36: Amnioinfusion does not increase the risk of intraamniotic infection


      Amnioinfusion is the instillation of fluid into the uterine cavity through an intrauterine pressure catheter (IUPC) and is often used in labor to relieve variable decelerations. There is theoretical concern that amnioinfusion may increase the risk of intraamniotic infection due to washing out of the bacteriostatic properties of amniotic fluid. We sought to examine if the use of IUPC and amnioinfusion results in increased incidence of intraamniotic infection compared to IUPC placement alone.

      Study Design

      A retrospective cohort study was performed on women who had an IUPC placed in labor from June 2017 to June 2018 at a tertiary care center. Clinical intraamniotic infection was defined as a maternal intrapartum fever and one of more the following: maternal leukocytosis, purulent cervical drainage, or fetal tachycardia. Women who had a diagnosis of intraamniotic infection prior to placement of IUPC were excluded. Multivariable logistic regression was performed to compare women who had an IUPC alone to those with an IUPC and amnioinfusion after adjusting for age, race, body mass index (BMI kg/m2), gestational age and length of rupture of membranes. The adjusted odds ratio (aOR) with 95% confidence interval (CI) were obtained.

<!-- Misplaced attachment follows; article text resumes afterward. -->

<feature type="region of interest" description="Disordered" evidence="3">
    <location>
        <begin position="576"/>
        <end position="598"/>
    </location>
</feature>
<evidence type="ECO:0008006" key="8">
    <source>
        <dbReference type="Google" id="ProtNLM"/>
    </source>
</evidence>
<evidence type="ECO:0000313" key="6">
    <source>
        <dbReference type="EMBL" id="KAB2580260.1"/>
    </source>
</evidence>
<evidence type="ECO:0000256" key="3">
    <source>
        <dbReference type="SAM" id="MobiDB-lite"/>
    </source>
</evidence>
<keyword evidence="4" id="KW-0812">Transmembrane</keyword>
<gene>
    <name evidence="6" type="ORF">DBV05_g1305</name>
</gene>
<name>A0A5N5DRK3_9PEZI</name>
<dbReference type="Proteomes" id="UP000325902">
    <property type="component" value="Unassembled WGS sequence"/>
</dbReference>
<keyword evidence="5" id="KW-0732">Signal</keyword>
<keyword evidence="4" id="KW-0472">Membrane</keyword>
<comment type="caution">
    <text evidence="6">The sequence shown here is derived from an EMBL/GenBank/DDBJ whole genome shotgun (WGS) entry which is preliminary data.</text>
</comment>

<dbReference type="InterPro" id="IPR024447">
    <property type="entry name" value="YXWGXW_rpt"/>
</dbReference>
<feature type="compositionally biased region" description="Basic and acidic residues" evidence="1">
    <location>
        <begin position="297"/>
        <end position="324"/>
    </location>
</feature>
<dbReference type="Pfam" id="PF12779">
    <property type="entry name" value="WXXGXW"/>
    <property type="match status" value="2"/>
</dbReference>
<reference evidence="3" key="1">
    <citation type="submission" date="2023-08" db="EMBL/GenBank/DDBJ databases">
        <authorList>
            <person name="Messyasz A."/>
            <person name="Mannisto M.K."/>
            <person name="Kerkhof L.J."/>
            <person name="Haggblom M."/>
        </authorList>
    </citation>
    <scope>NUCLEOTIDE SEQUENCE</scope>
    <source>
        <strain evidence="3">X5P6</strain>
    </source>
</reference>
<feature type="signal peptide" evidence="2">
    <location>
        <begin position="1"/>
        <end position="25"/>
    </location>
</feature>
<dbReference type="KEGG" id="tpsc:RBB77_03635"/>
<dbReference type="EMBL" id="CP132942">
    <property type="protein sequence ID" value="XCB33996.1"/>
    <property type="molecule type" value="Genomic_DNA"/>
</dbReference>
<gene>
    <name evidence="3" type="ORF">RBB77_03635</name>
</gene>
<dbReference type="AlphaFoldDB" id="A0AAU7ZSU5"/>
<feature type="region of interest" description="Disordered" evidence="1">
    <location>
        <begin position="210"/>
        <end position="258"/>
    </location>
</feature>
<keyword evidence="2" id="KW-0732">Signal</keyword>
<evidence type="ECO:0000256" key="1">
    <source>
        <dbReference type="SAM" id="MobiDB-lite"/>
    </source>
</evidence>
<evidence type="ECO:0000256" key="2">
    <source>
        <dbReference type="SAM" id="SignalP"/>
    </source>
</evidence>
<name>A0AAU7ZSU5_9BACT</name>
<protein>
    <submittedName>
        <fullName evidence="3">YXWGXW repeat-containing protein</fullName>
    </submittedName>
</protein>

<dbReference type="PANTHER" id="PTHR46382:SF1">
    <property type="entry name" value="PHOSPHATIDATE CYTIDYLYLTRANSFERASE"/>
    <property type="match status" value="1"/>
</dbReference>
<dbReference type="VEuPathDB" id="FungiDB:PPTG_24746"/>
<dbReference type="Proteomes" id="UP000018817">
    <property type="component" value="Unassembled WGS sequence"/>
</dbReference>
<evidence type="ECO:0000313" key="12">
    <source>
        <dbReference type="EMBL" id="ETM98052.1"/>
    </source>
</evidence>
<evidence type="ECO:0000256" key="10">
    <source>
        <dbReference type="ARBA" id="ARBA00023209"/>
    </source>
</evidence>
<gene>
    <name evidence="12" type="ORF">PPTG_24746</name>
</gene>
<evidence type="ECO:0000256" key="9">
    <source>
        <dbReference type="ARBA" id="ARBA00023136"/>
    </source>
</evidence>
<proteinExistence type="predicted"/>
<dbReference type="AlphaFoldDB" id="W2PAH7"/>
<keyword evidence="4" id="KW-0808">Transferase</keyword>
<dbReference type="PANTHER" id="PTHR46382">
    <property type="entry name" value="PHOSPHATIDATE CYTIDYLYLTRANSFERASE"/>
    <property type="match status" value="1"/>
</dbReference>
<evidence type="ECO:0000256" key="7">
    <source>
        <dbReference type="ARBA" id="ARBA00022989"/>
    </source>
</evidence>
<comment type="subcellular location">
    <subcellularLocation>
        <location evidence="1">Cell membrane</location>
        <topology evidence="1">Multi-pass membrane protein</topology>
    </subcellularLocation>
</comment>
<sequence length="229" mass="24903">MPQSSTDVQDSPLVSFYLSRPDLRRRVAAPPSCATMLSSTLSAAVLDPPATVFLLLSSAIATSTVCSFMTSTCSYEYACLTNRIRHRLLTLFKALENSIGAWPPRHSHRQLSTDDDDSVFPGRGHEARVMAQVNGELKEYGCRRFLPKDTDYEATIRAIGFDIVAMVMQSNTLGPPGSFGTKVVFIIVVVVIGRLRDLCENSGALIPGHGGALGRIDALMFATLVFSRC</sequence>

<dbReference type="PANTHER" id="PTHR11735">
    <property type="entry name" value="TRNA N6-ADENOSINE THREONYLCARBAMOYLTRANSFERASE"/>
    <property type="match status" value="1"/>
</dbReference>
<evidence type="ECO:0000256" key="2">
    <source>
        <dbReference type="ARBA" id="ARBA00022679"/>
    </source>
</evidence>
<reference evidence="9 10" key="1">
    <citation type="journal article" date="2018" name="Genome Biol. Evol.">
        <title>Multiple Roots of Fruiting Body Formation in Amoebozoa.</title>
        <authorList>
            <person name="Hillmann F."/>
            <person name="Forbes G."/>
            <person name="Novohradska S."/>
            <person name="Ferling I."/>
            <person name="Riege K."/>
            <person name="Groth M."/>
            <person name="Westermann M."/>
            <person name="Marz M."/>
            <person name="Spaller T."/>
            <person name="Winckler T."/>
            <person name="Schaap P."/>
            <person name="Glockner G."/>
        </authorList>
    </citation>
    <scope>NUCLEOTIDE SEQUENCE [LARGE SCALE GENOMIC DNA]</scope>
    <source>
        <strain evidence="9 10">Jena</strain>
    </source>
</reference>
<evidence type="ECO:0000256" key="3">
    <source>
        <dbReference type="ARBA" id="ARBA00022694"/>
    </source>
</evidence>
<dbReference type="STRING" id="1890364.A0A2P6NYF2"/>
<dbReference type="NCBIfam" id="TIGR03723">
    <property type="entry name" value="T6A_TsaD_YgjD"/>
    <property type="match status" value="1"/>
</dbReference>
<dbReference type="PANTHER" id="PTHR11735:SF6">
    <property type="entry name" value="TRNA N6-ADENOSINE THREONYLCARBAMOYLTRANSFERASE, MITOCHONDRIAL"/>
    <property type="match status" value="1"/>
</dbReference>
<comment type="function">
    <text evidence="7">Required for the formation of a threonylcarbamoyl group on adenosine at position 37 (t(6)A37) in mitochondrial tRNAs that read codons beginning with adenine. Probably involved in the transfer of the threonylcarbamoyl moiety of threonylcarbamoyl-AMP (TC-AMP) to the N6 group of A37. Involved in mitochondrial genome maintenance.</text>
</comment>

Of 513 women who received an IUPC in labor, 130 (25.3%) received an amnioinfusion. Demographic data between the women who did and did not receive amnioinfusion were similar, except women who received an IUPC with amnioinfusion had a lower BMI (33.4 vs. 35.3 kg/m2, P=0.02). The rates of cesarean delivery, median length of time of rupture of membranes (ROM), and median length of time of IUPC placement were similar in both groups (Table 1). Compared to women with an IUPC alone, women with IUPC and amnioinfusion did not have increased odds of intraamniotic infection (5.5% vs. 5.4%; aOR 1.16 [95% CI 0.47-2.86]) or postpartum endometritis (3.4% vs 3.9%; aOR 1.13 [95% CI 0.39-3.29]).


      In contrast to theoretical concern, our data suggests that amnioinfusion does not increase the rate of intraamniotic infection when compared to IUPC placement alone.
      Figure thumbnail fx1